For those nonprofits that want to convert crypto gifts into cash immediately to cover operational expenses, third-party intermediaries are stepping in to help. One example is Endaoment, a cryptocurrency public charity, which sponsors DAFs and accepts over 150 different cryptocurrencies. Robbie Heeger founded Endaoment to make it easy for people to give cryptocurrency without the hassle of selling it first and for U.S. nonprofits to accept it as cash (Stiffman, 2021).
Even as philanthropy learns how to use cryptocurrency for the public good, challenges remain. Crypto donations recorded in the blockchain can be transparent, but anonymous, making it difficult for organizations to cultivate relationships with supporters. Donor anonymity can also expose the beneficiaries of crypto-largesse to great risk if the source turns out to be questionable — there is a high risk for reputational damage if donations are seen as tainted, or even legal jeopardy if nonprofits are found to have participated in money laundering (Moody & Pratt, 2020).
Additional challenges stem from the asset’s unregulated and volatile nature. A crash in the crypto market could have a major impact on nonprofit holders. Tax laws and federal regulations surrounding the crypto market currently lag other assets and are still catching up. Even more challenging, fraudulent initial offerings of cryptocurrency have entered the market (Cohn, 2021).
Despite its challenges, estimates are that over 300 million individuals are users or investors in cryptocurrency (Triple A, 2021). With stories like Pineapple Fund still in recent memory, and new stories making headlines – like Ethereum’s co-founder Vitalik Buterin making a $1 billion crypto donation to the India Covid Fund (Bambysheva, 2021) — philanthropy needs to continue to navigate the opportunities and risks of cryptocurrency to move toward new ways of doing good.
Bambysheva, N. (2021, May 12). Ethereum’s co-founder Vitalik Buterin donates over $1 Billion to India Covid relief fund and other charities. Forbes. https://www.forbes.com/sites/ninabambysheva/2021/05/12/ethereums-co-founder-vitalik-buterin-donates-over-1-billion-to-india-covid-relief-fund-and-other-charities/
Cohn, M. (2021, July). As cryptocurrency donations rise, nonprofits grapple with processing. The NonProfit Times. NPT Publishing. https://www.thefreelibrary.com/As+Cryptocurrency+Donations+Rise%2c+Nonprofits+Grapple+With+Processing.-a0667878062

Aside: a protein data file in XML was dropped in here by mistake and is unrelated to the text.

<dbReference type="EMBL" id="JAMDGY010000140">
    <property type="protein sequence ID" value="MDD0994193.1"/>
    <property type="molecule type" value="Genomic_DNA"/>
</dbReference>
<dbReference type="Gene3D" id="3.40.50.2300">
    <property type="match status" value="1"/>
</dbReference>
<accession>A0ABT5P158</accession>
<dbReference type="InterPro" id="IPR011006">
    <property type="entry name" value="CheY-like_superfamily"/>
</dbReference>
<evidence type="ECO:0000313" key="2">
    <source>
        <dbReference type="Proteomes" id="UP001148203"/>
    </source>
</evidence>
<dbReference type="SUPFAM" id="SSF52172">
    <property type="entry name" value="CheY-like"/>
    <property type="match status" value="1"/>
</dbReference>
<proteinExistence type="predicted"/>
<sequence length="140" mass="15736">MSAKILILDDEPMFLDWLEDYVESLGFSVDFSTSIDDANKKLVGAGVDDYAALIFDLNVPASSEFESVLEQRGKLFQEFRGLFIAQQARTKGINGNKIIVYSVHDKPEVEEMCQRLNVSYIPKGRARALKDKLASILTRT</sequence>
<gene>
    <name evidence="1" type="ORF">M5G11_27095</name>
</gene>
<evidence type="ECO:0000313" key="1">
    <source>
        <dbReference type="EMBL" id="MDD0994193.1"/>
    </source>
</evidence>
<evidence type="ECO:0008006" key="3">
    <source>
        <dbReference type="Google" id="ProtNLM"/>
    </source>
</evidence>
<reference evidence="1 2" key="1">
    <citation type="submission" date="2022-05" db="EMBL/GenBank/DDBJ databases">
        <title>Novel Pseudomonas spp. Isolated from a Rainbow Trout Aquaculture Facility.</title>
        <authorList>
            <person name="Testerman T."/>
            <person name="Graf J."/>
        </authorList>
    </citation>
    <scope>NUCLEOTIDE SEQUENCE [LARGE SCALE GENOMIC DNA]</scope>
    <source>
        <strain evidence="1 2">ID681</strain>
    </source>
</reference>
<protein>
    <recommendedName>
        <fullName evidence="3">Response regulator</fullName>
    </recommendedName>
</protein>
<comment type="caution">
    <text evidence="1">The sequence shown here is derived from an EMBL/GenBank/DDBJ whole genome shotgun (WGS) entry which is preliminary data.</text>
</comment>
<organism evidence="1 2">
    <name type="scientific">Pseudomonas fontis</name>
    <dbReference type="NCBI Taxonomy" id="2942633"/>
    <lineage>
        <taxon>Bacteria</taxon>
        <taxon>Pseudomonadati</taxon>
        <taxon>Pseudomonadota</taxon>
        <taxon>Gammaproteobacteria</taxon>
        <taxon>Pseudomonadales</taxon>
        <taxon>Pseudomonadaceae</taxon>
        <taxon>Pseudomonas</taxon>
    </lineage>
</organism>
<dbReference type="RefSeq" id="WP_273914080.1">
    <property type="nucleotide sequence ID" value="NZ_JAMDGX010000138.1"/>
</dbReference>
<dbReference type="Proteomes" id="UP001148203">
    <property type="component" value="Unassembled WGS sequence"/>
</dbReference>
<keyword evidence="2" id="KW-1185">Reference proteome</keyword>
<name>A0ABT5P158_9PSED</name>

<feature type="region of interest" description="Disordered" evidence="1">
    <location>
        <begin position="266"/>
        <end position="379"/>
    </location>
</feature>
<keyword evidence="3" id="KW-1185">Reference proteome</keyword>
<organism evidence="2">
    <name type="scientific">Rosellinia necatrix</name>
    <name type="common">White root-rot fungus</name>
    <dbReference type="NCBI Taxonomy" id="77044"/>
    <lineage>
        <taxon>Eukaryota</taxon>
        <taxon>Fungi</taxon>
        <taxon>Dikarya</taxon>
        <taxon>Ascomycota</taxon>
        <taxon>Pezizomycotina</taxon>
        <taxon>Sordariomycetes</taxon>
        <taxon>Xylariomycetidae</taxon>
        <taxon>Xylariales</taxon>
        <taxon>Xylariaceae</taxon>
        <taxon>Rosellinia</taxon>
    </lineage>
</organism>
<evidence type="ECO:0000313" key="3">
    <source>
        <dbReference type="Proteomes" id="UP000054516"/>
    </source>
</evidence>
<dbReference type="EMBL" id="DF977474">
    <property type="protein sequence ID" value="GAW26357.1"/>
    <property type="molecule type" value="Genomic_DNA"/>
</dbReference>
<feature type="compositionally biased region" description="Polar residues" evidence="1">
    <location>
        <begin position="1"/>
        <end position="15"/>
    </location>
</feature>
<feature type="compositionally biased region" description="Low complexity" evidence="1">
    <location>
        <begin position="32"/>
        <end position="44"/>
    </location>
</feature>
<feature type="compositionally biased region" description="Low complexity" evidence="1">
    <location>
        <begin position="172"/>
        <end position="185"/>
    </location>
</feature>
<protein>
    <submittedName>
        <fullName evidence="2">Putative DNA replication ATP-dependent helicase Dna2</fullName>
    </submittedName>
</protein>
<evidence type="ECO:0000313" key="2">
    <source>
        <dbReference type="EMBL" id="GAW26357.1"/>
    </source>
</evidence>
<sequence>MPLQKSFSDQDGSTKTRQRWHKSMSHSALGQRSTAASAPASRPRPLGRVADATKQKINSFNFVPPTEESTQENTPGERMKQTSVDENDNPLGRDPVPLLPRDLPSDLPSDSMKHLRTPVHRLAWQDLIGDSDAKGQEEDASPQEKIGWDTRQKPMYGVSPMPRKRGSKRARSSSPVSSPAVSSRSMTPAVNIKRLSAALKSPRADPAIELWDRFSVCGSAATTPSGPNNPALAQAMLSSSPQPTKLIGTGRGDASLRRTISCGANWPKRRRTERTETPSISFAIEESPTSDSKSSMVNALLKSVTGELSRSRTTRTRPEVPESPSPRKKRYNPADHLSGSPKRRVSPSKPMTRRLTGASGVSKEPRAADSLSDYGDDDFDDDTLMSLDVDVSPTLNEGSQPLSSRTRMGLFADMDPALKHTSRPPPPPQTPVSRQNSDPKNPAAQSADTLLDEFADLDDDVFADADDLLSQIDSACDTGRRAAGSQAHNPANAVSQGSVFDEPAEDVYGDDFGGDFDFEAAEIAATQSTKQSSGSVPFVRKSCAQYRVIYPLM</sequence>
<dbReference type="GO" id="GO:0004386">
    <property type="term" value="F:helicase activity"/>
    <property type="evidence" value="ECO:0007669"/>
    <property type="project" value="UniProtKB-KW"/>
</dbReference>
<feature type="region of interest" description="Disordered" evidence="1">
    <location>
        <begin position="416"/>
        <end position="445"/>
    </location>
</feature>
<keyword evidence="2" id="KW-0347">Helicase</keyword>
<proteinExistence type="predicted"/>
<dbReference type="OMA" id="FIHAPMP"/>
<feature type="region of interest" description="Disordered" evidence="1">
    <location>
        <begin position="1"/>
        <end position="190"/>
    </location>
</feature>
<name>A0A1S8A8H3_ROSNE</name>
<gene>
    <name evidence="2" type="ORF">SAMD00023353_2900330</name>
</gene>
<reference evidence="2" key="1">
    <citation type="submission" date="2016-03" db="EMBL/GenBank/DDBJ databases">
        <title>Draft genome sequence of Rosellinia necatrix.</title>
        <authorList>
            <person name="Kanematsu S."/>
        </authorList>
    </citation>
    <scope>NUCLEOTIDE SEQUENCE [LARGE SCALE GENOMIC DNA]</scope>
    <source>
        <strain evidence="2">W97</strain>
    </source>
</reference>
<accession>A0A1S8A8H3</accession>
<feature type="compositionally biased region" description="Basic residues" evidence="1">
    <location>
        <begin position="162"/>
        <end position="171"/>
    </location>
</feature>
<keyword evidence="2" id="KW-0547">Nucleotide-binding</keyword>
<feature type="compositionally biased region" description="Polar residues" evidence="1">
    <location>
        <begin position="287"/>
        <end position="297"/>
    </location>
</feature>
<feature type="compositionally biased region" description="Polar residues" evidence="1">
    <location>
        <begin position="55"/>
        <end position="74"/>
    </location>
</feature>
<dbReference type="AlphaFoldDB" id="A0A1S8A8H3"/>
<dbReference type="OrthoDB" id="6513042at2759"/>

Conway, L. (2021, September 16). The 10 most important cryptocurrencies other than Bitcoin. Investopedia. https://www.investopedia.com/tech/most-important-cryptocurrencies-other-than-bitcoin/
Fidelity Charitable. (2021, October 28). Growing popularity of cryptocurrency could fuel charitable giving. https://www.fidelitycharitable.org/about-us/news/growing-popularity-of-cryptocurrency-could-fuel-charitable-giving.html
The Giving Block. (2021). Cryptocurrency fundraising: Nonprofit guide to accepting crypto donations. https://thegivingblock.com/resources/cryptocurrency-fundraising-nonprofit-guide-to-accepting-crypto-donations/
Lomozzo, C. (2021, December 20). The UNICEF crypto fund: What is it all about? Unicef. https://www.unicef.org/innovation/stories/unicef-cryptofund
Matharu, A. (2019). Understanding cryptocurrencies: The money of the future. Business Expert Press. https://www.businessexpertpress.com/books/understanding-cryptocurrencies-the-money-of-the-future/
Moody, M., & Pratt, M. (2020, December 22). Tainted money and tainted donors: A growing crisis? 11 Trends in Philanthropy for 2020. Dorothy A. Johnson Center for Philanthropy. https://johnsoncenter.org/blog/tainted-money-and-tainted-donors-a-growing-crisis/
Pineapple Fund. (2017). About. http://www.Pineapplefund.org
Pineapple Fund. (2017, December 13). I’m donating 5057 BTC to charitable causes! Introducing The Pineapple Fund [Online forum post]. Reddit. https://www.reddit.com/r/Bitcoin/comments/7jj0oa/im_donating_5057_btc_to_charitable_causes/
Stiffman, E. (2021, June 9). Crypto, meet donor advised funds. Chronicle of Philanthropy. https://www.philanthropy.com/newsletter/fundraising-update/2021-06-09
Sullivan, P. (2021, July 30). Nonprofits get a new type of donation: Cryptocurrency. New York Times. https://www.nytimes.com/2021/07/30/your-money/cryptocurrency-donation-nonprofit.html
Theis, M. (2021, October). Crypto donors are generous but report difficulties giving. Chronicle of Philanthropy. www.philanthropy.com/article/crypto-donors-are-generous-but-report-difficulties-giving-to-charity
Triple A. (2021). Cryptocurrency across the world. https://triple-a.io/crypto-ownership/
UNM Newsroom. (2021, June 15) The future of crowd-sourced research philanthropy. http://news.unm.edu/news/the-future-of-crowd-sourced-research-philanthropy